A marriage involves two people, but a divorce can involve a lot more if you think about the families affected.

In episode three of our new series, Unheard Narratives, we hear from children of divorced families who share their experiences anonymously.

You may want to watch the video first for the full stories.

Just note that these stories did not happen to this week’s cast (Esther, Joey, Nehemiah and Shannon) — they’re just four Thir.st readers who joined us to read and respond to these stories we received.


The first profile was only six years old when her parents got a divorce.

She wanted to live with her dad while her sister wanted to live with their mum. But because the profile missed her sister, her dad eventually sent her to live with her mum.

Meanwhile, she became good at pretending that her family was “perfect” because she didn’t want to be judged by her peers.

Because of the divorce, the profile also lived with the mindset that she would never be able to find love, believing that even if she did, the marriage would not last.

Even though Nehemiah doesn’t come from a divorced family, he could relate to the profile.

“Growing up, my family was not really the ‘ideal’ family as well,” he revealed.

“So I can kind of relate to her thinking that ‘I’m not going to be able to have a perfect family in the future as well’.”

Shannon had similar sentiments. Coming from a divorced family, she revealed that her mum had a long-term relationship post-divorce, but the guy decided to call it off after seven years.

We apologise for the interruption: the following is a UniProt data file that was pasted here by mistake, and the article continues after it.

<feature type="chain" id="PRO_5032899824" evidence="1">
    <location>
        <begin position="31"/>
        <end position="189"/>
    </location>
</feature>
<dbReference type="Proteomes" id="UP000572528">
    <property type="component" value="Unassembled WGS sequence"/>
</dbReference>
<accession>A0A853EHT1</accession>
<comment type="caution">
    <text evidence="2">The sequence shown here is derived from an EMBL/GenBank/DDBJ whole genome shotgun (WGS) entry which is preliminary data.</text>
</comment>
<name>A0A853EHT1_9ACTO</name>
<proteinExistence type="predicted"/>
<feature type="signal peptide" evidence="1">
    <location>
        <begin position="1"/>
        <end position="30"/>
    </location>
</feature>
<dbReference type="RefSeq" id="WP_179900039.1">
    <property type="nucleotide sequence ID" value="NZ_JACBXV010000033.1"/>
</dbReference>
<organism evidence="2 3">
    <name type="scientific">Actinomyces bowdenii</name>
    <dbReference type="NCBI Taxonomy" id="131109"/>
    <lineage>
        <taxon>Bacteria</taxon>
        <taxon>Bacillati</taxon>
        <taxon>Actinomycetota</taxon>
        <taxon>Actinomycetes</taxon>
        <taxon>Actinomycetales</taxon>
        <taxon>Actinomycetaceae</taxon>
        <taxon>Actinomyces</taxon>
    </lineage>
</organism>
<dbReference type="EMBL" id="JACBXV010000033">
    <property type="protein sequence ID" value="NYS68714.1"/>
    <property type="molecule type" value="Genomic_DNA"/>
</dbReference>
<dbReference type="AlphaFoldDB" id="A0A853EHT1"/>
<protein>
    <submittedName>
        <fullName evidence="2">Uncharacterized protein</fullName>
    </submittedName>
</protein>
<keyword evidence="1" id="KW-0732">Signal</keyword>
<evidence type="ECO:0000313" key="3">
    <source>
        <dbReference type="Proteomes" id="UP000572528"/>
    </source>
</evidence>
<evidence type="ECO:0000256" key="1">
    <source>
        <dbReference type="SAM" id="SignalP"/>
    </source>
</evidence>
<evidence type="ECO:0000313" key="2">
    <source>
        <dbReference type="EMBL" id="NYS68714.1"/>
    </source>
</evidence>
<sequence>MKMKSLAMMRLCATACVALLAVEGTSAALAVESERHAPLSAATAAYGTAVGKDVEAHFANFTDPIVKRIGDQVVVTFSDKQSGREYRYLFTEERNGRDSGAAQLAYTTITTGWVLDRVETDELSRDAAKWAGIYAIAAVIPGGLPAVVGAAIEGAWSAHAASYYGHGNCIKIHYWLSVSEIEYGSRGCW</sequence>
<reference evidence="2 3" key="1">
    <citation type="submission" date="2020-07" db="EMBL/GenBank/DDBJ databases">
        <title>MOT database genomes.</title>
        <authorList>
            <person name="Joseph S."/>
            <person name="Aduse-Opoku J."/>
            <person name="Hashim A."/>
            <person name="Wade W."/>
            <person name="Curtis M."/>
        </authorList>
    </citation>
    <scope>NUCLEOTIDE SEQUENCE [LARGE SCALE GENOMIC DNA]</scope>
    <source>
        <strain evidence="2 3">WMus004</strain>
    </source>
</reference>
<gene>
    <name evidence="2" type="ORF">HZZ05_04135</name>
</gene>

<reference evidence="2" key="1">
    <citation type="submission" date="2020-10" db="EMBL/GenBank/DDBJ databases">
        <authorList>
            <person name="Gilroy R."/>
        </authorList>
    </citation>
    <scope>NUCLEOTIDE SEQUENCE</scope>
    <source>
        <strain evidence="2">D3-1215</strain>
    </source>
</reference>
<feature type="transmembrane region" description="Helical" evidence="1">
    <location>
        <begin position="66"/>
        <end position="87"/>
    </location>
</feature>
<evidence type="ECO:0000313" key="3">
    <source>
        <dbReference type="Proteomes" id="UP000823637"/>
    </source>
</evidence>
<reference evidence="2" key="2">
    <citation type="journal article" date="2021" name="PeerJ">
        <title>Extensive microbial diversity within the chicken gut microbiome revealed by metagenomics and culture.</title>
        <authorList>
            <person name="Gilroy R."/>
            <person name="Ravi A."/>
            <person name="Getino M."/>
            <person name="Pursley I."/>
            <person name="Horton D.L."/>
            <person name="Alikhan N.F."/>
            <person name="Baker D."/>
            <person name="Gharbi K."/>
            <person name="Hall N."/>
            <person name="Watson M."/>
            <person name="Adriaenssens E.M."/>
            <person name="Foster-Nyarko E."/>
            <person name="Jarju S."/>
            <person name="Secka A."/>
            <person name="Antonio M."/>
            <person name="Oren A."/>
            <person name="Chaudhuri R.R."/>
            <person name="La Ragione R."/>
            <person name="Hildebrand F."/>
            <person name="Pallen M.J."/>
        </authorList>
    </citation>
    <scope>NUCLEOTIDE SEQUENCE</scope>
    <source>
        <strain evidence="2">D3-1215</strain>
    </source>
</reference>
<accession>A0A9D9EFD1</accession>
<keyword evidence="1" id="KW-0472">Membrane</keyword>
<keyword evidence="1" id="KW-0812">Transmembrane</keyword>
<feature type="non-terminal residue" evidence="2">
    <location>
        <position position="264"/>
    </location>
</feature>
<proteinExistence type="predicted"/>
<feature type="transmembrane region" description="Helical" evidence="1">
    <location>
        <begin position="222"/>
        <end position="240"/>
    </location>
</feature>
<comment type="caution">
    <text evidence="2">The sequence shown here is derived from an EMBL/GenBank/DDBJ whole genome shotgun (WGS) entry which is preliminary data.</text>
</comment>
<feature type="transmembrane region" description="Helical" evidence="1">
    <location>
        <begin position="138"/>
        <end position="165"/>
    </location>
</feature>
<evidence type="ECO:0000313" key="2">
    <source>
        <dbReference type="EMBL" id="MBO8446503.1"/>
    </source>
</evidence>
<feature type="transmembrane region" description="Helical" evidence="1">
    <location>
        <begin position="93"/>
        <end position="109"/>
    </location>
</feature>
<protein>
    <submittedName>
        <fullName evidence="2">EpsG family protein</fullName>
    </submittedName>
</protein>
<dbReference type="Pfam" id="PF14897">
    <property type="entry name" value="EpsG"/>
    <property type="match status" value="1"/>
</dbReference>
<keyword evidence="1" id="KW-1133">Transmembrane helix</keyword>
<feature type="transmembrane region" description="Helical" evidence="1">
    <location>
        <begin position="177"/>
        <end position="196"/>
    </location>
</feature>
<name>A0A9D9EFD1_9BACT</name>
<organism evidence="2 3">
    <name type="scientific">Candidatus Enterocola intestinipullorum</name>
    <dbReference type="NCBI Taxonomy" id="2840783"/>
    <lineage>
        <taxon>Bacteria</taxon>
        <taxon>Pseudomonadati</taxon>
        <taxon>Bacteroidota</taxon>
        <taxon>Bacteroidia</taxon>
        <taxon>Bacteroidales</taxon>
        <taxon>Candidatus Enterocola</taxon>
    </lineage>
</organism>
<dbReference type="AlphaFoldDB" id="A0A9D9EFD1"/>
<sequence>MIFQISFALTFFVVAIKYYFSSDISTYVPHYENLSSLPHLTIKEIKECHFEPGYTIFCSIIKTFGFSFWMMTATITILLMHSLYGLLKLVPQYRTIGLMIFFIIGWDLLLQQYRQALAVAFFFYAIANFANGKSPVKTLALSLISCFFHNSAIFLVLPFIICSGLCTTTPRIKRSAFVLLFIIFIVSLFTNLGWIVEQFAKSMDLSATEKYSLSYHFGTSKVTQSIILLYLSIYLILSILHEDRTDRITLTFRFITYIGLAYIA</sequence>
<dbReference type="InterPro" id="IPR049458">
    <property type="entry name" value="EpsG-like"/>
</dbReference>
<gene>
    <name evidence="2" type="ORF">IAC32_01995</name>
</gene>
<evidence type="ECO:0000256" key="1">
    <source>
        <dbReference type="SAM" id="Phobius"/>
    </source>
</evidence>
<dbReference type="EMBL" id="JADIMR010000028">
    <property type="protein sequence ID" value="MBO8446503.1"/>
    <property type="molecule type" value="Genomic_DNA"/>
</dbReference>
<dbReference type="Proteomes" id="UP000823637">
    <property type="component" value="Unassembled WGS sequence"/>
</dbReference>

“That was when I felt, that if my mum doesn’t have a shot two times in a row, then probably it’ll be the same for me,” she said.

Evidently, family backgrounds affect the way we see love and marriage. But that isn’t the only consequence of divorce.

For Joey, who is also a pastor, what stood out to him was how the siblings had to live apart.

“I think that’s always the toughest part of any divorced family,” Joey reflected.

“Their first and closest playmate can’t be with them, and they end up finding other ways to cope with this absence.

“So divorce isn’t just something that affects the child’s relationship with his or her parents, but also his relationship with his grandparents, with his sibling and with everyone from different sides of the family.”


In the next story, the profile’s mum decided to up and leave, giving her barely a few days of notice.

She was then left alone to handle her dad and her brother’s shock while still dealing with her own emotions.

The profile also felt like she had failed because she had taken it upon herself to mediate between her parents, but those efforts had failed. The divorce was finalised a year later.

Thankfully, her church was a source of support. Nobody had solutions for her, they were just willing to lend a listening ear.

This was especially evident when her ministry leader continued their regular meet-ups without any ministry agenda, purely just to support her through this difficult period.

Shannon agreed that it “sucks” that the children have to be the ones mediating between the adults in the family.

Sharing her personal experience, she elaborated: “It doesn’t help that during Chinese New Year, my grandma would send me to my dad’s place to bai nian (pay one’s respects during Chinese New Year).